Massage Therapy Schools in Maine: Local practitioners are carving out their own paths
A local Portland news source recently featured cupping, a massage therapy modality that was brought to the forefront during the Olympics but is available much closer to home; it’s among the many practiced in in Maine (https://www.newscentermaine.com/article/sports/olympics/cupping-technique-seen-on-olympians-practiced-in-maine/97-293784291). Unique therapies designed to support particular objectives: This is one way local practitioners are carving out their own paths.
The path begins with education. Massage therapists don’t necessarily earn college degrees, but they do go to school to learn their trade. Maine has set massage therapy standards on a par with many other states. Requirements are not as high as in some parts of the country, but massage therapists are in no way restricted to mandated coursework. Extras may be pursued as part of the initial massage therapy program or down the line.
Students typically do not need strong academic backgrounds to enter programs but may need to write admission essays or make other demonstration of suitability.
Select a Maine Massage Therapy School Topic:
- Minimum Massage Therapy Training Program Standards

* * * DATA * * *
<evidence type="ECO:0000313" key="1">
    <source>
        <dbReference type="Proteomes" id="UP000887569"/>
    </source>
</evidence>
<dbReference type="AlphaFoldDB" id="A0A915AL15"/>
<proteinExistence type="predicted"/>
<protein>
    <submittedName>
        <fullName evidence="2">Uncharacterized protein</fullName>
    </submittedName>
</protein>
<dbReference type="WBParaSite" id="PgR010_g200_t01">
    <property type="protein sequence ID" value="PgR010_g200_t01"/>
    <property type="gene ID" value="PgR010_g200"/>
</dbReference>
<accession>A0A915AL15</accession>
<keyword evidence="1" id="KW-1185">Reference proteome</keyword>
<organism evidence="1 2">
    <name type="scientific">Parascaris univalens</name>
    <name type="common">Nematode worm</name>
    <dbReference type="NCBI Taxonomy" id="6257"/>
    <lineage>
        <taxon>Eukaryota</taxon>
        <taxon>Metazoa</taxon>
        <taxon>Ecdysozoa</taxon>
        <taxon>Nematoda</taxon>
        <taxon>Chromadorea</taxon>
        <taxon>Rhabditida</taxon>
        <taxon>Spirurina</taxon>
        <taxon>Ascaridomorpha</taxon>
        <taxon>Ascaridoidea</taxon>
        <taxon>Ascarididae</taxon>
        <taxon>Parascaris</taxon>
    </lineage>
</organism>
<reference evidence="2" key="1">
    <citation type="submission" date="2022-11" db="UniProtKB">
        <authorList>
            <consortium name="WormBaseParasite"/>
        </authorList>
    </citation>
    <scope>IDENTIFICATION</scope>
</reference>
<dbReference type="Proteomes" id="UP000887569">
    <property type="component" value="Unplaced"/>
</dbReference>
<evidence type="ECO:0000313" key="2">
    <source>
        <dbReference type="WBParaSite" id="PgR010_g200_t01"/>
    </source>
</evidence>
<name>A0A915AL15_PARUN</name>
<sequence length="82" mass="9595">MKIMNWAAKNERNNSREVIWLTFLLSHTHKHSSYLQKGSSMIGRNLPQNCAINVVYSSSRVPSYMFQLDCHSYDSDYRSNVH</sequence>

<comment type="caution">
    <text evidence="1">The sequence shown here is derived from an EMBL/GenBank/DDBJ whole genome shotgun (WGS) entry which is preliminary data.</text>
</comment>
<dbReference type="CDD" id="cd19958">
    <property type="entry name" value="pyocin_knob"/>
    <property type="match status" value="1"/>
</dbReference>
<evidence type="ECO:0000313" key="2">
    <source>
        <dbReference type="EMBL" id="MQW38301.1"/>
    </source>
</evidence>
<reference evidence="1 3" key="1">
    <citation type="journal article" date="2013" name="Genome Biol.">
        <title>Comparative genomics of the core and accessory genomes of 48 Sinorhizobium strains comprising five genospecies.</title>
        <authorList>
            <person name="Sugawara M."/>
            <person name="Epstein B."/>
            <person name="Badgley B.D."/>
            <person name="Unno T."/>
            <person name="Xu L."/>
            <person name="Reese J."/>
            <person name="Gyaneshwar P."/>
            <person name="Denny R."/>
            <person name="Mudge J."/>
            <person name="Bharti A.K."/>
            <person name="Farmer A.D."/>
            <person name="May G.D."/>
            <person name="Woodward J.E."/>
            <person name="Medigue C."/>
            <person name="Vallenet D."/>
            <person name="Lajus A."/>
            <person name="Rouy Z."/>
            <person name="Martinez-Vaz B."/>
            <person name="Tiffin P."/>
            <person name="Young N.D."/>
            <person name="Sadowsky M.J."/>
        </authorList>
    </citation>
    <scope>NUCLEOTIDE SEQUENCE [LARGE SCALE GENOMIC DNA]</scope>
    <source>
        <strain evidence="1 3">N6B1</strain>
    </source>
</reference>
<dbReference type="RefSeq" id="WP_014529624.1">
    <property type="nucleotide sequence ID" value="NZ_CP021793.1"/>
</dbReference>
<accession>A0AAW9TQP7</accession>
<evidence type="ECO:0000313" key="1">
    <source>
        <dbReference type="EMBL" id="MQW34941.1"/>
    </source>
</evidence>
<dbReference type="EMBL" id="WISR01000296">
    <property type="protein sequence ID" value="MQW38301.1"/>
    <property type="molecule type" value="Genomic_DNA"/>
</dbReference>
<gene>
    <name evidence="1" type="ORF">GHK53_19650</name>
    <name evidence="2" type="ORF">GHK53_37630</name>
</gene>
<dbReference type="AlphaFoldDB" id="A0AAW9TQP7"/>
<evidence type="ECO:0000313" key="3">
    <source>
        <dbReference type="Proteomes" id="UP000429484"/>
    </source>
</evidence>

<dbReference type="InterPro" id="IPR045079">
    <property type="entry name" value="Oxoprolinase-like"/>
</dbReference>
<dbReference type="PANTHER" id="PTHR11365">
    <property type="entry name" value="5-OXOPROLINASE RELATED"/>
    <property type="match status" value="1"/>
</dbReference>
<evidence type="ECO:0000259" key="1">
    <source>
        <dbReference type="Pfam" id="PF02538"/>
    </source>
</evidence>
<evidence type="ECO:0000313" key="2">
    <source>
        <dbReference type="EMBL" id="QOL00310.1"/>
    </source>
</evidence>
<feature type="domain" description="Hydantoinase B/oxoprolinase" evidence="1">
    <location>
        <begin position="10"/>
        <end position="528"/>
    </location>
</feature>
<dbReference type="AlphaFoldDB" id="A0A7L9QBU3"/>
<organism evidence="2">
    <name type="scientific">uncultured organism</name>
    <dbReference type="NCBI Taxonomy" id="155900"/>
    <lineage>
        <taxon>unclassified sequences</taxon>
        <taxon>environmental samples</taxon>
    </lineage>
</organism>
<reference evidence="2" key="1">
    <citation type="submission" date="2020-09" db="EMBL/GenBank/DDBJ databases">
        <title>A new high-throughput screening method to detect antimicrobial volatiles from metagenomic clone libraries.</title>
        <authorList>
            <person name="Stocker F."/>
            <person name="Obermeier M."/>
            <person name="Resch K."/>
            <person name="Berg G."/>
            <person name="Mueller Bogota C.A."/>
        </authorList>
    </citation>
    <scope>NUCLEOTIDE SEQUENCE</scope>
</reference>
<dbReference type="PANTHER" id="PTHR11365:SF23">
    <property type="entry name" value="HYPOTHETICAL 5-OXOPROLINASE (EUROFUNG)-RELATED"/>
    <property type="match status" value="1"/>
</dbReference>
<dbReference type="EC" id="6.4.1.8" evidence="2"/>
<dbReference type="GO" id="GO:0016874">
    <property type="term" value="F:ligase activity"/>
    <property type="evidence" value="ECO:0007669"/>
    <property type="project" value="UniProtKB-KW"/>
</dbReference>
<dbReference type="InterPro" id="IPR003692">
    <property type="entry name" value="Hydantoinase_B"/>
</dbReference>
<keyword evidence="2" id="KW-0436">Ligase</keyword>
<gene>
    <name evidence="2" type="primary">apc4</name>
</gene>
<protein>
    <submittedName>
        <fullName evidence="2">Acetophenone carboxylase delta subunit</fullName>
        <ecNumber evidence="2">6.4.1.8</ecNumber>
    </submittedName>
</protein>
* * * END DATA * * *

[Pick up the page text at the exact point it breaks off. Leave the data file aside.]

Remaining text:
- Massage Training Program Options
- Preparation for Optional Massage Certifications
- Massage Therapy License Requirements in Maine
- Beyond Massage School: Salary and Career Development
Massage Therapy School Fundamentals
Massage therapists complete state-approved career programs. A Maine student will need a minimum of 500 hours of coursework. The program must include coursework in four content areas. Students must receive state-mandated training hours in two crucial subjects. Maine has set a minimum of 120 hours for human anatomy, pathology, and physiology coursework. It has set a minimum of 100 hours for supervised, hands-on practice. Theory, technique, and practice comprise another essential content area. Maine statute identifies a number of basic techniques that are to receive coverage. Examples include deep pressure, compression, kneading, gliding, and jostling. The last content area includes various topics considered important for safe competent practice among them, contraindications, universal precautions, business, legalities and ethics.